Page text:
Frontline World

ISRAEL, Tracing Borders, February 2003
On the Lebanese Frontier

The Israeli-Lebanon border fence near Kibbutz Menara has been moved since Israel's withdrawal                       from Lebanon.

The Israeli-Lebanon border fence near Kibbutz Menara has been moved since Israel's withdrawal from Lebanon.
Kibbutz Menara: Where Bodies Built Borders

Leaving Jameela and family, I head north, going backward in Israeli-Arab border history, to Kibbutz Menara, the oldest Jewish settlement directly on the Lebanon border. Among the settlement's 270 members are a handful of elderly founders. Shaul Haxter, a refugee from Nazi Germany now 79 years old, tells me he came to the bald rock of Al-Menara in 1943 to expand the borders of Jewish settlement with his own body. During those first cold months, Shaul and four
Shaul Haxter

Shaul Haxter slept in a cave to help establish the border outside Al-Menara in 1943.
others pushed the limits of their country-to-be by sleeping in hilltop caves near the border. "We had to be here to make facts and say, 'Jews are here,'" he tells me simply. "We had to maintain the border."

In those days, he explains, the border between British Mandate Palestine and French Mandate Lebanon was barely marked and not much respected, and the Zionist settlers hoped to reinforce it for their future claim to a state. Under Ottoman rule, "Palestine" did not exist, "Lebanon" referred only to the Mount Lebanon area, and "southern Syria" meant southern Lebanon and northern Palestine. France and Britain agreed to carve up the spoils of the fallen Ottoman empire after World War I and in 1923 drew borders on the ground --
After the first winter in caves, Jewish residents of Menara in the early 1940s lived in tents.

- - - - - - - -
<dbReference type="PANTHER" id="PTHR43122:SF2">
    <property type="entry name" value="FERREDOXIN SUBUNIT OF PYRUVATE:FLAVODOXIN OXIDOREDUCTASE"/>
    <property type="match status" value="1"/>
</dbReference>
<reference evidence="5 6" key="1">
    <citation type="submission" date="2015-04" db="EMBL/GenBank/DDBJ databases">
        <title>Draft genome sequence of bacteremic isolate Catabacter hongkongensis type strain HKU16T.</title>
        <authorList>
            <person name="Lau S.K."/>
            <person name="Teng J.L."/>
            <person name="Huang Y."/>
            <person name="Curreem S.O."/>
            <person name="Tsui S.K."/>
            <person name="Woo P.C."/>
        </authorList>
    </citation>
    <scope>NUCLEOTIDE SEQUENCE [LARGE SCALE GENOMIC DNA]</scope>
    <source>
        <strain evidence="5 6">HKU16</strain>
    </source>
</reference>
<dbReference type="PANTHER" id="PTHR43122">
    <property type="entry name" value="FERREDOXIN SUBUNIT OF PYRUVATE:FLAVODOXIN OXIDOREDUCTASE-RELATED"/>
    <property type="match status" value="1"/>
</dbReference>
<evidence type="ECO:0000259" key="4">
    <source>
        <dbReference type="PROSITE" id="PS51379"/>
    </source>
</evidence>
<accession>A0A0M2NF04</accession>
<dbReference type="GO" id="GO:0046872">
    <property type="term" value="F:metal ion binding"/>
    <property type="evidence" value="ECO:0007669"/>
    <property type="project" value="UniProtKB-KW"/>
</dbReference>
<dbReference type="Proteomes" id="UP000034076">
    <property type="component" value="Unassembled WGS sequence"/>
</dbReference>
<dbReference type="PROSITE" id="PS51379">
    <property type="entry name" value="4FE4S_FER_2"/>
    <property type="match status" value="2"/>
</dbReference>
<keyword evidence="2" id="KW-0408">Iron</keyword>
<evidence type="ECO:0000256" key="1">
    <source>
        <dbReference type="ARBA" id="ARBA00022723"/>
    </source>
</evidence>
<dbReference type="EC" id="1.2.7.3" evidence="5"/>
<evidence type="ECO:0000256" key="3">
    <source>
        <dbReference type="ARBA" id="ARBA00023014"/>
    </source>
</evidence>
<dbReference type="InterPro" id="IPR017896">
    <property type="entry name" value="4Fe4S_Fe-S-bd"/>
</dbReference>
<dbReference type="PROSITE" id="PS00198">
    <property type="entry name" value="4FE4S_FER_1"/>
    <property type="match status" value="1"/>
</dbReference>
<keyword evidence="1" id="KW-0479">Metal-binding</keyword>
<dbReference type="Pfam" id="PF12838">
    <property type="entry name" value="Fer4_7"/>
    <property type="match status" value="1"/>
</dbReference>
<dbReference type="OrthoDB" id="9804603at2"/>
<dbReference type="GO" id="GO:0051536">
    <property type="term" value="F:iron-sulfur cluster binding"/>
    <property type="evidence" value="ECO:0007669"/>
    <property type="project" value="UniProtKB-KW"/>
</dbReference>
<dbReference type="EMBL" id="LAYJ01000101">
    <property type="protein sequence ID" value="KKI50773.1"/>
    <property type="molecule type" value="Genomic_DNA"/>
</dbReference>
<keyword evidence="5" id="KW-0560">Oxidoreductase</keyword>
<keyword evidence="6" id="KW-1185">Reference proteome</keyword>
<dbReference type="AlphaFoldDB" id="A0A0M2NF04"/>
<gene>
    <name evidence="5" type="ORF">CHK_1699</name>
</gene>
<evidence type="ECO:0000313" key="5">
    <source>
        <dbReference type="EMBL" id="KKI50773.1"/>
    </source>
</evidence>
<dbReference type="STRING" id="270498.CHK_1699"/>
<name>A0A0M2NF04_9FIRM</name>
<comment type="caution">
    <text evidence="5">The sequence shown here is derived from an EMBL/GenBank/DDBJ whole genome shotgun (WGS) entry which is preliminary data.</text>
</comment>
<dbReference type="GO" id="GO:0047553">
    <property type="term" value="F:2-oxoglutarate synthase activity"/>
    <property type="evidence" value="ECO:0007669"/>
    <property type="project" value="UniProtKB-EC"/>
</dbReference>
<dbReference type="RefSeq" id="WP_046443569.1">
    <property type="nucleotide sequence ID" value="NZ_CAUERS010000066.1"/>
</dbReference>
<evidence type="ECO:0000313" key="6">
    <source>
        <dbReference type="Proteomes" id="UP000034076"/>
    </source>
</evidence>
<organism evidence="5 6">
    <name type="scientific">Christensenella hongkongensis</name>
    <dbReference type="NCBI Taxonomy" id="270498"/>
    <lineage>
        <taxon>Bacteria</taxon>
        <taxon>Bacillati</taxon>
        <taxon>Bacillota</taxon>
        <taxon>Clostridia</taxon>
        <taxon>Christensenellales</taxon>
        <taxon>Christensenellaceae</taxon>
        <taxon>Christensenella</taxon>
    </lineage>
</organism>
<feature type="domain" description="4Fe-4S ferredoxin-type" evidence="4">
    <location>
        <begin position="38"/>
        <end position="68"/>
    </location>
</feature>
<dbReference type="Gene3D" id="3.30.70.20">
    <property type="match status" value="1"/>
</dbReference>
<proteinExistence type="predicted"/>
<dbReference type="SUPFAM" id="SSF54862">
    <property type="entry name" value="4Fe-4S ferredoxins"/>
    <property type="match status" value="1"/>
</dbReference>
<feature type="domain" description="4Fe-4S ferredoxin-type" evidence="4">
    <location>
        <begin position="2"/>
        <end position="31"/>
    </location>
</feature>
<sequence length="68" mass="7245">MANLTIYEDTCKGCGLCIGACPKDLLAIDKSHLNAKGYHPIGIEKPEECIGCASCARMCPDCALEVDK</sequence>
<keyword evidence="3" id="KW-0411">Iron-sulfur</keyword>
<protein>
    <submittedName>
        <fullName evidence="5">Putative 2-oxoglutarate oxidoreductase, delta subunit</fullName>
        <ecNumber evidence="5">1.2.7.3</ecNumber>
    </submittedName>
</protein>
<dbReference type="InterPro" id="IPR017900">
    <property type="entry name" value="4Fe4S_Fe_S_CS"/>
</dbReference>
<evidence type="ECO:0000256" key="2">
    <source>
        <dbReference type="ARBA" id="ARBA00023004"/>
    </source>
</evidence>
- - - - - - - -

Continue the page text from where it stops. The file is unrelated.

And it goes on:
After the first winter in caves, Jewish residents of Menara in the early 1940s lived in tents.
though locals tended to ignore them. In 1938, the British erected double- and triple-layer barbed wire fences along the Lebanese-Israeli border. People protested the restrictions on their movement, and by 1939 the fences were gone.

In the early 1940s, two bulls and a wagon brought water, flour and provisions along a road from the Lebanese village Adessa to Menara. The kibbutz was cut off from other Jewish towns because no roads in Palestine led there, Shaul says. So the Holocaust
An old map at Kibbutz Menara

An old map at Kibbutz Menara says "The Land of Israel" and shows no borders.
survivor in the Palestine highlands learned Arabic along with Hebrew, maintaining more daily connections with Arab villages than with Jewish villages. In a kind of exclusive, two-sided border zone citizenship, Jewish frontier residents obtained passes from the British to access an area tens of kilometers wide on either side, and the Lebanese got passes from the French. That was over in 1948.

Our conversation is silenced for a minute by a low-flying United Nations helicopter on one of its daily rounds.

Refugee Palestinian fedayeen, or guerilla fighters, launched the first attacks on Menara in the early 1960s. Dan Ilan, the kibbutz secretary, recalls that the first fence was built around that time. It was a metal fence, he says, and the fedayeen cut through it.

First a fence.
The Israel-Lebanon border just after Israel's military withdrawal from Lebanon.

The Israel-Lebanon border just after Israel's military withdrawal from Lebanon. The border was later fortified and in some places, moved.